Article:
As a kid -- if you're of a certain age, that is -- you likely visited the local barbershop at least once a month for a haircut. Whether you got a razor cut (a styling notch above "the regular"), a flattop or just had your bangs trimmed, there was usually a kindly old gent on duty to hold your fidgeting head in place as he snipped and clipped and ran the electric shears along the nape of your neck, causing tingles along your spine, a distinctly pleasant if not hedonistic experience. The barber chair itself was a marvel of comfort and engineering: It was plush leather, and you eased into it as you might slip into a favorite pair of slippers. In that chair you felt like a potentate on a throne. If you were 14 and looked tough enough, you could even smoke during your haircut; the arms of the chair had... More >>>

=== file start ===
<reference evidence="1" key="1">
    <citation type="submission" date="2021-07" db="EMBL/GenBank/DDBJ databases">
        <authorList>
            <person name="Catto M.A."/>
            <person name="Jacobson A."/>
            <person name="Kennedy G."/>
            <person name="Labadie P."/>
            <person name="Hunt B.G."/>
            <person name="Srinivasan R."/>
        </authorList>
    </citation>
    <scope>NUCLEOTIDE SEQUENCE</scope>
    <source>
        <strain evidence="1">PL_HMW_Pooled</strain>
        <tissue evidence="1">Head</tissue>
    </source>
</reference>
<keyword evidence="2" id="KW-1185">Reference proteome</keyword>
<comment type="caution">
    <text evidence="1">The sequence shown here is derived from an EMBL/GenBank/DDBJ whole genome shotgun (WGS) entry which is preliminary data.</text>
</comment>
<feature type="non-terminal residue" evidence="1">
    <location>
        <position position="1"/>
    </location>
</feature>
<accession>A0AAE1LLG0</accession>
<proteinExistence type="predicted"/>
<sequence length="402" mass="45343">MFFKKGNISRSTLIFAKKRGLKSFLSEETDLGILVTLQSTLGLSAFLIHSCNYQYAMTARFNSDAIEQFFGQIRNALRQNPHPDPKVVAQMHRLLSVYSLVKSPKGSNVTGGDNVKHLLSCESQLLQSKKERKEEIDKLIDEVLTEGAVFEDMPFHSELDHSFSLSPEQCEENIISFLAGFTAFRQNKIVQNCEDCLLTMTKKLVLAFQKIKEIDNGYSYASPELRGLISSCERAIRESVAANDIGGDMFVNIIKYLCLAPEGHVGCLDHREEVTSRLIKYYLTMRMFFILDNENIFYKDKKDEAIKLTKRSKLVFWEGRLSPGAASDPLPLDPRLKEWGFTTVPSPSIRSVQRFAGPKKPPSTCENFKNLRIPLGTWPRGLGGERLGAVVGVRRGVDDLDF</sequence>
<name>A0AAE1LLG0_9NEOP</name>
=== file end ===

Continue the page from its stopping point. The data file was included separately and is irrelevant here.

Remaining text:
By Jennifer Silverberg
When chief engineer and product designer Michihiro Hirayoshi is not designing new
products, he is planning ways to make the manufacturing floor more efficient.